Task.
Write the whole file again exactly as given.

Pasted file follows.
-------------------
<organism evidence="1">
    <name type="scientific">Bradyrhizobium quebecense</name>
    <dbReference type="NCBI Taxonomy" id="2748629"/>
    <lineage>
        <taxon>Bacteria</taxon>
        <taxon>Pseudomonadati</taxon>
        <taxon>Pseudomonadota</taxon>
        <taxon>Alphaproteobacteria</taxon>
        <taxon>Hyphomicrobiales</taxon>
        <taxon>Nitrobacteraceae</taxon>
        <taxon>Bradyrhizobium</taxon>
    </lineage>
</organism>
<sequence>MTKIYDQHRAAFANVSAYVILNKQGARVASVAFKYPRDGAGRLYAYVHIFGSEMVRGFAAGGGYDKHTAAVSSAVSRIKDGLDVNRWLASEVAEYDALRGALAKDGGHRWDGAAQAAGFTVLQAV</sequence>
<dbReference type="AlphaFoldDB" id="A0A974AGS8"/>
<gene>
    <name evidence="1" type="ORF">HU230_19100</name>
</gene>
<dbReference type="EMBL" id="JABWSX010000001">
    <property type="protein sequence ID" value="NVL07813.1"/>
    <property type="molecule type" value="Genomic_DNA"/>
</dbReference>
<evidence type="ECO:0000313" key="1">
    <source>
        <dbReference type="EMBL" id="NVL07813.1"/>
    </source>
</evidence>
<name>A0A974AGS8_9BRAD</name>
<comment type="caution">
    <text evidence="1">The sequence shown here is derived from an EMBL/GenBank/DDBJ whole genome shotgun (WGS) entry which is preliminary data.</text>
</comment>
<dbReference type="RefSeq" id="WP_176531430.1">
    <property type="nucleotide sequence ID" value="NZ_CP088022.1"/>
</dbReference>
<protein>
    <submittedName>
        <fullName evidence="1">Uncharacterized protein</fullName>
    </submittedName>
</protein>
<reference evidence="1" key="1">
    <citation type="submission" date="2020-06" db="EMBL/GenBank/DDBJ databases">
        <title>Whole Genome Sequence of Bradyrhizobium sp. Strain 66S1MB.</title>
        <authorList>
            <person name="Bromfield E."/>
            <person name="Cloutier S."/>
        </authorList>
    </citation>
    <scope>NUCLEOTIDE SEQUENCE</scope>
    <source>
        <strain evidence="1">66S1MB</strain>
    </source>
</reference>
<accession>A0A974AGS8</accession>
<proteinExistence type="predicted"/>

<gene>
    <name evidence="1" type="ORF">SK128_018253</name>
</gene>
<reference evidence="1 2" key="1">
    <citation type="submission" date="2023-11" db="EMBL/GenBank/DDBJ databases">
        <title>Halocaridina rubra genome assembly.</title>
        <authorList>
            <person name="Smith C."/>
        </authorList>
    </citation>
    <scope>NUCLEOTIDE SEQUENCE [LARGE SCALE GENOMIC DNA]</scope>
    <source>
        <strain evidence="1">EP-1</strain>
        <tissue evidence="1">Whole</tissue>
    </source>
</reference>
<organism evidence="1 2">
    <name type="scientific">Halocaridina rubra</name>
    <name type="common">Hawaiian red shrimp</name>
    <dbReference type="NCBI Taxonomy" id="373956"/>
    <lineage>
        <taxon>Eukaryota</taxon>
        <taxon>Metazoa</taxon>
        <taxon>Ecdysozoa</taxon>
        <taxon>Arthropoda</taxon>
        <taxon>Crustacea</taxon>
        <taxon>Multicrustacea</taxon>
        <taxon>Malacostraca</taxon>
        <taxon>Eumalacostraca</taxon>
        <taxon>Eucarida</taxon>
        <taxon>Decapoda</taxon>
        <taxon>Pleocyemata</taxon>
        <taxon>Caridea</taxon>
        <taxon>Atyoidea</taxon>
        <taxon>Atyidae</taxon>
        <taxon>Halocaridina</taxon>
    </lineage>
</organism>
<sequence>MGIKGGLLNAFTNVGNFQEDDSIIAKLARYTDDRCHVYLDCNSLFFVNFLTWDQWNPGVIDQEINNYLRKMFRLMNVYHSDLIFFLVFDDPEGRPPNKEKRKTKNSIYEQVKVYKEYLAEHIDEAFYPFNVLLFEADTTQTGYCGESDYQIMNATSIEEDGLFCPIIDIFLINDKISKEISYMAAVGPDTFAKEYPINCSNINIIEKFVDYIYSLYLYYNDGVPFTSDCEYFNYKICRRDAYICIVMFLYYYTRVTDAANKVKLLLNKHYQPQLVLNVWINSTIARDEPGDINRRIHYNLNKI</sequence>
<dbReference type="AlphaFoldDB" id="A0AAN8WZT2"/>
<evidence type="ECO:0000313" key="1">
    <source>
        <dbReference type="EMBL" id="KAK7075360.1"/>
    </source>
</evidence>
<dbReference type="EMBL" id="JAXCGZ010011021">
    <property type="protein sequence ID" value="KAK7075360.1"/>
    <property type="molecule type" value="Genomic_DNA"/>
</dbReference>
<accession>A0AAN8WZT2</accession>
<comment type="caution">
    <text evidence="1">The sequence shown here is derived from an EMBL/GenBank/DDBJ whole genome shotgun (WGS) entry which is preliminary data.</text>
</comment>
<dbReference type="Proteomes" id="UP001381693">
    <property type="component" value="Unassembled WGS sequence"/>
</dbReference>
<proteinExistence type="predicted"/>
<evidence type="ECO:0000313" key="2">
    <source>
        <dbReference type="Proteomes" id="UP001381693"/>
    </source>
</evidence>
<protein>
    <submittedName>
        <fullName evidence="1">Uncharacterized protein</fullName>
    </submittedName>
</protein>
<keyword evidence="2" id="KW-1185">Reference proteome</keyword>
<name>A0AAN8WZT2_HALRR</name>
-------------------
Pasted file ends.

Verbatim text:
<organism evidence="1">
    <name type="scientific">Bradyrhizobium quebecense</name>
    <dbReference type="NCBI Taxonomy" id="2748629"/>
    <lineage>
        <taxon>Bacteria</taxon>
        <taxon>Pseudomonadati</taxon>
        <taxon>Pseudomonadota</taxon>
        <taxon>Alphaproteobacteria</taxon>
        <taxon>Hyphomicrobiales</taxon>
        <taxon>Nitrobacteraceae</taxon>
        <taxon>Bradyrhizobium</taxon>
    </lineage>
</organism>
<sequence>MTKIYDQHRAAFANVSAYVILNKQGARVASVAFKYPRDGAGRLYAYVHIFGSEMVRGFAAGGGYDKHTAAVSSAVSRIKDGLDVNRWLASEVAEYDALRGALAKDGGHRWDGAAQAAGFTVLQAV</sequence>
<dbReference type="AlphaFoldDB" id="A0A974AGS8"/>
<gene>
    <name evidence="1" type="ORF">HU230_19100</name>
</gene>
<dbReference type="EMBL" id="JABWSX010000001">
    <property type="protein sequence ID" value="NVL07813.1"/>
    <property type="molecule type" value="Genomic_DNA"/>
</dbReference>
<evidence type="ECO:0000313" key="1">
    <source>
        <dbReference type="EMBL" id="NVL07813.1"/>
    </source>
</evidence>
<name>A0A974AGS8_9BRAD</name>
<comment type="caution">
    <text evidence="1">The sequence shown here is derived from an EMBL/GenBank/DDBJ whole genome shotgun (WGS) entry which is preliminary data.</text>
</comment>
<dbReference type="RefSeq" id="WP_176531430.1">
    <property type="nucleotide sequence ID" value="NZ_CP088022.1"/>
</dbReference>
<protein>
    <submittedName>
        <fullName evidence="1">Uncharacterized protein</fullName>
    </submittedName>
</protein>
<reference evidence="1" key="1">
    <citation type="submission" date="2020-06" db="EMBL/GenBank/DDBJ databases">
        <title>Whole Genome Sequence of Bradyrhizobium sp. Strain 66S1MB.</title>
        <authorList>
            <person name="Bromfield E."/>
            <person name="Cloutier S."/>
        </authorList>
    </citation>
    <scope>NUCLEOTIDE SEQUENCE</scope>
    <source>
        <strain evidence="1">66S1MB</strain>
    </source>
</reference>
<accession>A0A974AGS8</accession>
<proteinExistence type="predicted"/>

<gene>
    <name evidence="1" type="ORF">SK128_018253</name>
</gene>
<reference evidence="1 2" key="1">
    <citation type="submission" date="2023-11" db="EMBL/GenBank/DDBJ databases">
        <title>Halocaridina rubra genome assembly.</title>
        <authorList>
            <person name="Smith C."/>
        </authorList>
    </citation>
    <scope>NUCLEOTIDE SEQUENCE [LARGE SCALE GENOMIC DNA]</scope>
    <source>
        <strain evidence="1">EP-1</strain>
        <tissue evidence="1">Whole</tissue>
    </source>
</reference>
<organism evidence="1 2">
    <name type="scientific">Halocaridina rubra</name>
    <name type="common">Hawaiian red shrimp</name>
    <dbReference type="NCBI Taxonomy" id="373956"/>
    <lineage>
        <taxon>Eukaryota</taxon>
        <taxon>Metazoa</taxon>
        <taxon>Ecdysozoa</taxon>
        <taxon>Arthropoda</taxon>
        <taxon>Crustacea</taxon>
        <taxon>Multicrustacea</taxon>
        <taxon>Malacostraca</taxon>
        <taxon>Eumalacostraca</taxon>
        <taxon>Eucarida</taxon>
        <taxon>Decapoda</taxon>
        <taxon>Pleocyemata</taxon>
        <taxon>Caridea</taxon>
        <taxon>Atyoidea</taxon>
        <taxon>Atyidae</taxon>
        <taxon>Halocaridina</taxon>
    </lineage>
</organism>
<sequence>MGIKGGLLNAFTNVGNFQEDDSIIAKLARYTDDRCHVYLDCNSLFFVNFLTWDQWNPGVIDQEINNYLRKMFRLMNVYHSDLIFFLVFDDPEGRPPNKEKRKTKNSIYEQVKVYKEYLAEHIDEAFYPFNVLLFEADTTQTGYCGESDYQIMNATSIEEDGLFCPIIDIFLINDKISKEISYMAAVGPDTFAKEYPINCSNINIIEKFVDYIYSLYLYYNDGVPFTSDCEYFNYKICRRDAYICIVMFLYYYTRVTDAANKVKLLLNKHYQPQLVLNVWINSTIARDEPGDINRRIHYNLNKI</sequence>
<dbReference type="AlphaFoldDB" id="A0AAN8WZT2"/>
<evidence type="ECO:0000313" key="1">
    <source>
        <dbReference type="EMBL" id="KAK7075360.1"/>
    </source>
</evidence>
<dbReference type="EMBL" id="JAXCGZ010011021">
    <property type="protein sequence ID" value="KAK7075360.1"/>
    <property type="molecule type" value="Genomic_DNA"/>
</dbReference>
<accession>A0AAN8WZT2</accession>
<comment type="caution">
    <text evidence="1">The sequence shown here is derived from an EMBL/GenBank/DDBJ whole genome shotgun (WGS) entry which is preliminary data.</text>
</comment>
<dbReference type="Proteomes" id="UP001381693">
    <property type="component" value="Unassembled WGS sequence"/>
</dbReference>
<proteinExistence type="predicted"/>
<evidence type="ECO:0000313" key="2">
    <source>
        <dbReference type="Proteomes" id="UP001381693"/>
    </source>
</evidence>
<protein>
    <submittedName>
        <fullName evidence="1">Uncharacterized protein</fullName>
    </submittedName>
</protein>
<keyword evidence="2" id="KW-1185">Reference proteome</keyword>
<name>A0AAN8WZT2_HALRR</name>